Funding Non-Qualified Deferred Compensation Plans With Life Insurance


Unqualified deferred compensation plans can be funded with life insurance under certain circumstances. An unqualified deferred compensation plan is a binding contract between an employer and an employee in which the employer agrees to pay the employee at a later time. Specifically, the employer makes an unsecured promise to pay an employee’s future benefits, subject to the specific terms of the contract. These types of plans differ substantially from qualified plans, such as a 401 (k), which has stricter rules that investors must follow and usually has an income cap. Unqualified deferred compensation plans are not limited by income.

With unqualified deferred compensation plans, an employer can offer bonuses, wages, stock options, non-401 (k) retirement plans, and other types of compensation, without having to make immediate payments. By deferring the payment and providing it at a later date, the employer allows the employee to also defer the payment of taxes on this future compensation.

Key takeaways

  • An unqualified deferred compensation plan is a contract between an employee and their employer that says the employer will cover the cost of the employee’s benefits in the future, based on the terms of the contract.
  • These plans are unfunded and have two parts: a contractual agreement between the employer and the contractor, and the employer’s general asset pool that covers future costs created by the plan.
  • Two types of unqualified deferred compensation plans allow life insurance financing: Supplemental Executive Retirement Plans (SERP) and Corporate-Owned Life Insurance (COLI).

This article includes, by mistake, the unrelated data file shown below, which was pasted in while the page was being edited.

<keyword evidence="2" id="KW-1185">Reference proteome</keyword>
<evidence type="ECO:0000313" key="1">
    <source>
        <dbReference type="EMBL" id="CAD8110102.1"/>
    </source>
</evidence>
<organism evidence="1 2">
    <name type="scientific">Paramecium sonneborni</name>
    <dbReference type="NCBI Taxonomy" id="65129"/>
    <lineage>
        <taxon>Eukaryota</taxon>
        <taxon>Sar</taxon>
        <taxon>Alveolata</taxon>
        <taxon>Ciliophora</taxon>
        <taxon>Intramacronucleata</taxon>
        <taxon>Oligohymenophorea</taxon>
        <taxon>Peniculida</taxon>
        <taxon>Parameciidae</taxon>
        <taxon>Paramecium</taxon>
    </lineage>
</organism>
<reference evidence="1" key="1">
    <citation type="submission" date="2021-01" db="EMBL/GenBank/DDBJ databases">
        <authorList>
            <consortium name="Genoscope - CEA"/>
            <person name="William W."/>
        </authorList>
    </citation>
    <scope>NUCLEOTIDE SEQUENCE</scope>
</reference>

Funding of unqualified deferred compensation plans

Unqualified deferred compensation plans are unfunded plans that are divided into two parts. The first part is the plan itself, which is equivalent to the contractual agreement between the employer and the employee. The second part is the employer’s general asset reserve that funds future liabilities created by the plan. The general asset reserve is what the employer uses to pay the employee for future benefits.

The general asset reserve is required by generally accepted accounting principles (GAAP) and can be taxable assets such as mutual funds or employer-owned life insurance. The plan is the legal benefit between the plan participant (the employee) and the plan sponsor (the employer). The plan describes the general benefits, the distribution schedule, and the grant and forfeiture provisions.

Unqualified deferred compensation plans are often used by executives who want to defer income taxes on what they are earning.

Types of plans that allow life insurance financing

Unqualified deferred compensation plans can be financed with life insurance. There are two main funds that allow life insurance financing: Supplemental Executive Retirement Plans (SERP) and Business Owned Life Insurance (COLI). SERPs are similar to defined benefit pension plans and provide the employee with a set benefit provided by the employer upon retirement.

With corporate property life insurance (COLI), companies buy life insurance policies for the employees they want to compensate. The company pays the premium for life insurance policies and then pays benefits to employees when they retire.

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Mark Holland

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